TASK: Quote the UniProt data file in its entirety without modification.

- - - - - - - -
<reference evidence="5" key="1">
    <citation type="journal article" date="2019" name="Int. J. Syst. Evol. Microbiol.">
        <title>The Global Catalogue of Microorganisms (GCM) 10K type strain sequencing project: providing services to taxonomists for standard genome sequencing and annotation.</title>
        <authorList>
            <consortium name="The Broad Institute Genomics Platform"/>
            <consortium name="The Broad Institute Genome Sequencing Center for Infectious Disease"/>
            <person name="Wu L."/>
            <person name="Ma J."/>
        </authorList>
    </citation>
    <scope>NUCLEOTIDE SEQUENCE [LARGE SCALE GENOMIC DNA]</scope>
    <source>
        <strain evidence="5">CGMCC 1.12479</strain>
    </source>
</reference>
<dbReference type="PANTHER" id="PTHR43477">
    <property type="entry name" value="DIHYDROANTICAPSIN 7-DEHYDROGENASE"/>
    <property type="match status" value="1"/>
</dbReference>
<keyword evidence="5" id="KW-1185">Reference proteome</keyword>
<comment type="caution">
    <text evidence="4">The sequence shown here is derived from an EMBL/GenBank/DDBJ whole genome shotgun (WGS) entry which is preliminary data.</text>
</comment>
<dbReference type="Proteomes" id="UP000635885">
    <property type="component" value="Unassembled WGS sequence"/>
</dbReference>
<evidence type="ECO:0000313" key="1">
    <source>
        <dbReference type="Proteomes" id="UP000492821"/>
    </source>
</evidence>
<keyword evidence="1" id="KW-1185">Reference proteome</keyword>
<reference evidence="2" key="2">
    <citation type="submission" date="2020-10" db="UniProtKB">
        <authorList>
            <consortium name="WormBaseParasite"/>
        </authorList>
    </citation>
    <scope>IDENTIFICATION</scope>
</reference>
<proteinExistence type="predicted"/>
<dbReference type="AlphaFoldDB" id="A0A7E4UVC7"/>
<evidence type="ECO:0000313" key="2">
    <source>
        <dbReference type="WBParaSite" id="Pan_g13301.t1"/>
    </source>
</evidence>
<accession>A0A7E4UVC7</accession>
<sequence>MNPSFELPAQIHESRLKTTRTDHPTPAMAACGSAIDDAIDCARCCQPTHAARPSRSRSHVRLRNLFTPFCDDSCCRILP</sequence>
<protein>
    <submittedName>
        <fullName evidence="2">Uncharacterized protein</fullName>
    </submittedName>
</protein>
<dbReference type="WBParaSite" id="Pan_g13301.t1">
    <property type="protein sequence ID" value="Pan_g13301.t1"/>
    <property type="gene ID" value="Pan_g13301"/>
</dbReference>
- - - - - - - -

<reference evidence="5" key="1">
    <citation type="journal article" date="2019" name="Int. J. Syst. Evol. Microbiol.">
        <title>The Global Catalogue of Microorganisms (GCM) 10K type strain sequencing project: providing services to taxonomists for standard genome sequencing and annotation.</title>
        <authorList>
            <consortium name="The Broad Institute Genomics Platform"/>
            <consortium name="The Broad Institute Genome Sequencing Center for Infectious Disease"/>
            <person name="Wu L."/>
            <person name="Ma J."/>
        </authorList>
    </citation>
    <scope>NUCLEOTIDE SEQUENCE [LARGE SCALE GENOMIC DNA]</scope>
    <source>
        <strain evidence="5">CGMCC 1.12479</strain>
    </source>
</reference>
<dbReference type="PANTHER" id="PTHR43477">
    <property type="entry name" value="DIHYDROANTICAPSIN 7-DEHYDROGENASE"/>
    <property type="match status" value="1"/>
</dbReference>
<keyword evidence="5" id="KW-1185">Reference proteome</keyword>
<comment type="caution">
    <text evidence="4">The sequence shown here is derived from an EMBL/GenBank/DDBJ whole genome shotgun (WGS) entry which is preliminary data.</text>
</comment>
<dbReference type="Proteomes" id="UP000635885">
    <property type="component" value="Unassembled WGS sequence"/>
</dbReference>
<evidence type="ECO:0000313" key="1">
    <source>
        <dbReference type="Proteomes" id="UP000492821"/>
    </source>
</evidence>
<keyword evidence="1" id="KW-1185">Reference proteome</keyword>
<reference evidence="2" key="2">
    <citation type="submission" date="2020-10" db="UniProtKB">
        <authorList>
            <consortium name="WormBaseParasite"/>
        </authorList>
    </citation>
    <scope>IDENTIFICATION</scope>
</reference>
<proteinExistence type="predicted"/>
<dbReference type="AlphaFoldDB" id="A0A7E4UVC7"/>
<evidence type="ECO:0000313" key="2">
    <source>
        <dbReference type="WBParaSite" id="Pan_g13301.t1"/>
    </source>
</evidence>
<accession>A0A7E4UVC7</accession>
<sequence>MNPSFELPAQIHESRLKTTRTDHPTPAMAACGSAIDDAIDCARCCQPTHAARPSRSRSHVRLRNLFTPFCDDSCCRILP</sequence>
<protein>
    <submittedName>
        <fullName evidence="2">Uncharacterized protein</fullName>
    </submittedName>
</protein>
<dbReference type="WBParaSite" id="Pan_g13301.t1">
    <property type="protein sequence ID" value="Pan_g13301.t1"/>
    <property type="gene ID" value="Pan_g13301"/>
</dbReference>